The company sent watches in advance of the debut to celebrities with fashion influence, including singer Beyonce, who was photographed wearing a gold Apple Watch.

    As it has done with other products, Apple is also emphasizing quality. With its high-end gold watch, it's even staking a premium on the gold itself. In a company video, Apple's chief designer Jony Ive said the gold was a special composite.

    "Each is a custom alloy, designed to be not only beautiful, but up to twice as hard as standard gold," Ive said.

    Even trying on the gold watch at an Apple store is an unusual shopping experience. The expensive watches are kept under lock and key, and are followed around the store by a guard.

    Milton Pedraza, who heads the consulting firm Luxury Institute, says Apple has adopted luxury brand techniques in order to further position itself — through its watch — above its competitors and so it won't be forced to compete in price. 

    At the same time, associating the Apple Watch with high-end fashion could make it more likely that people will buy the cheaper version to associate with the higher-priced one.

    "You create this level of exclusivity ... and therefore it has, what we would call, a halo effect. It makes it more compelling ... more desired," says Pedraza.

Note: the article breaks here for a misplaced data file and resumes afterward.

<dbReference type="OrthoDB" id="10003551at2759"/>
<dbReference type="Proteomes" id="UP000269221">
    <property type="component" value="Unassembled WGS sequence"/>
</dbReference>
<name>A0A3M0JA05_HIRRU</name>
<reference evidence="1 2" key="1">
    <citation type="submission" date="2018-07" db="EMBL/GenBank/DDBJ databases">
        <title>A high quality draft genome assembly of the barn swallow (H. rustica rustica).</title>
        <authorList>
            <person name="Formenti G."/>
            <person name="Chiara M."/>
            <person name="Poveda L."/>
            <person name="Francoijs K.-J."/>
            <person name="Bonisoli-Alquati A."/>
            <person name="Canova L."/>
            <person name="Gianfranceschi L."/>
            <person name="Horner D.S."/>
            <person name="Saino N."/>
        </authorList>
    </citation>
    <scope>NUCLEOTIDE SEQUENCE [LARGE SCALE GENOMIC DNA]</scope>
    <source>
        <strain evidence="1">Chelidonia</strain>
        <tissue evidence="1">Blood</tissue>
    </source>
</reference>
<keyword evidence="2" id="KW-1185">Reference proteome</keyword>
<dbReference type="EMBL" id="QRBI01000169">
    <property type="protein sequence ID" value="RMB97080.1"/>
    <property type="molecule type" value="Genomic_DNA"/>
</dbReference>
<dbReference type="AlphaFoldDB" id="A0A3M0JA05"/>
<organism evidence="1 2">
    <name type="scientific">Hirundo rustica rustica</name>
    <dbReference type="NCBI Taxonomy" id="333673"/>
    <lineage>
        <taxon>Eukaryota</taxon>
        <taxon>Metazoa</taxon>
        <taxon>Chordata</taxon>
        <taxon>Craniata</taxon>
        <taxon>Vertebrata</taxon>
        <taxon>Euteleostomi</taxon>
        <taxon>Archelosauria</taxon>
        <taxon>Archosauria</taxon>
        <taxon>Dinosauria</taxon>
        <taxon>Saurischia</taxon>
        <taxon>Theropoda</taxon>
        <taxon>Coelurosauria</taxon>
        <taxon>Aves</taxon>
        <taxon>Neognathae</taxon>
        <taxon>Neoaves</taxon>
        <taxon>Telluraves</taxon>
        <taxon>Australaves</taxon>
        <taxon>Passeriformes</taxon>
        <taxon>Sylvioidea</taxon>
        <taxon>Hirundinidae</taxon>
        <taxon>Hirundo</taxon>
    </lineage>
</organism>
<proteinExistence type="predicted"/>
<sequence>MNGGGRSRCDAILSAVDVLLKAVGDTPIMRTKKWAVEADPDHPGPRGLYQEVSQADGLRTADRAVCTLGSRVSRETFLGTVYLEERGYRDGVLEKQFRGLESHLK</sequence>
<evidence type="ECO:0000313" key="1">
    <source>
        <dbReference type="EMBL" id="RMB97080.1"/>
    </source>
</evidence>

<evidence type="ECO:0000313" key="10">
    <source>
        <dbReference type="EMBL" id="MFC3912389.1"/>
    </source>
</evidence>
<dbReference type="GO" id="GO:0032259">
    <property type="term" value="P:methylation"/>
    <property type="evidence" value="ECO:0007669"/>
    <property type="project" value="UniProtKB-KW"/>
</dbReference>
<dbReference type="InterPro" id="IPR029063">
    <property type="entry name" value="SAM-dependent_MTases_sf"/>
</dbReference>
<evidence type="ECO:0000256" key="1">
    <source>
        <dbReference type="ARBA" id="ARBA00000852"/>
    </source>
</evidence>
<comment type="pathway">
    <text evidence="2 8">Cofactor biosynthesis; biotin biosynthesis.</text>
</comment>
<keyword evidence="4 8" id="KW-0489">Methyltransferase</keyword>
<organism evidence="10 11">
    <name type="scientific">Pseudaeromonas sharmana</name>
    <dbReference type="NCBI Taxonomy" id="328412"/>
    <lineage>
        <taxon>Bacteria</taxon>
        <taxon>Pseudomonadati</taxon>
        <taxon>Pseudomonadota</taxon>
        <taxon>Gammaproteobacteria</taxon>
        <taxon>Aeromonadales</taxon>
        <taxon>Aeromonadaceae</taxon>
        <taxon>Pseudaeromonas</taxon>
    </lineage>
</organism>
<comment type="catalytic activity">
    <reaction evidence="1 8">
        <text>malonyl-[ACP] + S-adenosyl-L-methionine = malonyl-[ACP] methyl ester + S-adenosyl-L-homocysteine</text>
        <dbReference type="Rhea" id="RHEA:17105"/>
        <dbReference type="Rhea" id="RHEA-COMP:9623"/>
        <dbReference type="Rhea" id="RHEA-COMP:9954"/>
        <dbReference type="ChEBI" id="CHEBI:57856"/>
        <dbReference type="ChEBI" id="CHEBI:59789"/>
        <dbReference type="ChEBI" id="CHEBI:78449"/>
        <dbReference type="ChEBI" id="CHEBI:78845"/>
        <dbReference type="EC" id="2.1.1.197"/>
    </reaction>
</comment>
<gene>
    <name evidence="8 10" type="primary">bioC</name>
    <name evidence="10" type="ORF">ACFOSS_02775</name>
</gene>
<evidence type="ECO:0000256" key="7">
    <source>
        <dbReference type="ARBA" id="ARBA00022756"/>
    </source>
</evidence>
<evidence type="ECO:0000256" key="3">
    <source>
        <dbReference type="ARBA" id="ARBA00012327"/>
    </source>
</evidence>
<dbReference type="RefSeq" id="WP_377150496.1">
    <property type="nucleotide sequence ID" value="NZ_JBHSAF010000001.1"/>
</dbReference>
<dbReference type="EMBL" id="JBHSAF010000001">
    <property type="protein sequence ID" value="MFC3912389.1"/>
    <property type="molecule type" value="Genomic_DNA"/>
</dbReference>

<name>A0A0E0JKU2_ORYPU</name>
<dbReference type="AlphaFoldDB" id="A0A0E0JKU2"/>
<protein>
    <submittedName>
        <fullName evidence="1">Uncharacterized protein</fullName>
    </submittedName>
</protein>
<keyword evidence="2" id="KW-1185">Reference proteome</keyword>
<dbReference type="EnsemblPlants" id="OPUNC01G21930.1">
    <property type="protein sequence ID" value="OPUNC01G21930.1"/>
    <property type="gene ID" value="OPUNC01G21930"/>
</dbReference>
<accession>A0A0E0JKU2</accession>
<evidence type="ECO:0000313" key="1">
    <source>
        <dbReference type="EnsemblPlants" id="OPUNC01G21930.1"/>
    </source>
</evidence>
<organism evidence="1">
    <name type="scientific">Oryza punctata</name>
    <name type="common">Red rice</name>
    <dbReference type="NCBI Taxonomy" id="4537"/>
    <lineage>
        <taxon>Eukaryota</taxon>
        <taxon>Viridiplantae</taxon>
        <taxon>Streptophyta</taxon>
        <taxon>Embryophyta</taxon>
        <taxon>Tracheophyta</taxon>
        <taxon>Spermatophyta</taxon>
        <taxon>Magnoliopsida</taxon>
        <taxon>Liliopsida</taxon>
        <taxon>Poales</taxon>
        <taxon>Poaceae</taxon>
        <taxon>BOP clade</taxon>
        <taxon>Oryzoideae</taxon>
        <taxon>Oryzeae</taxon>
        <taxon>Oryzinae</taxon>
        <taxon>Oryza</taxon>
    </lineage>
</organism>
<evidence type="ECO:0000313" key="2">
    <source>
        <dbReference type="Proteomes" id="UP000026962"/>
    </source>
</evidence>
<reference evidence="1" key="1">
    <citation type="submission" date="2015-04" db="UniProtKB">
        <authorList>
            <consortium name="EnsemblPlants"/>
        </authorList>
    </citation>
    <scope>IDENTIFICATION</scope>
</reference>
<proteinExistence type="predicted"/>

In its first week of pre-orders, Apple sold 1.4 million watches online, according to Slice Intelligence, an e-commerce research firm. Less than one percent of those pre-orders were the expensive gold watches.

    But Apple's high-fashion positioning also has to do with the tricky nature of wearable technologies.

    "It could be the most amazing technology in the world, but if it doesn't look good, it's dead in the water," says James Letourneau, who helps run Design.UX, an online company that sells colorful fabric covers for Fitbit movement trackers.

    He says once you wear a device, it becomes intensely personal.

    "They can't just be an accelerometer in a little box that people walk around in," Letourneau says. "People want it to look nice. And they don't want it to look like everyone else's."

Playlist

March 31, 2015

6:57 PM
The Afterlife
Artist : YACHT
Album : See Mystery Lights
Composer :
Label : DFA Records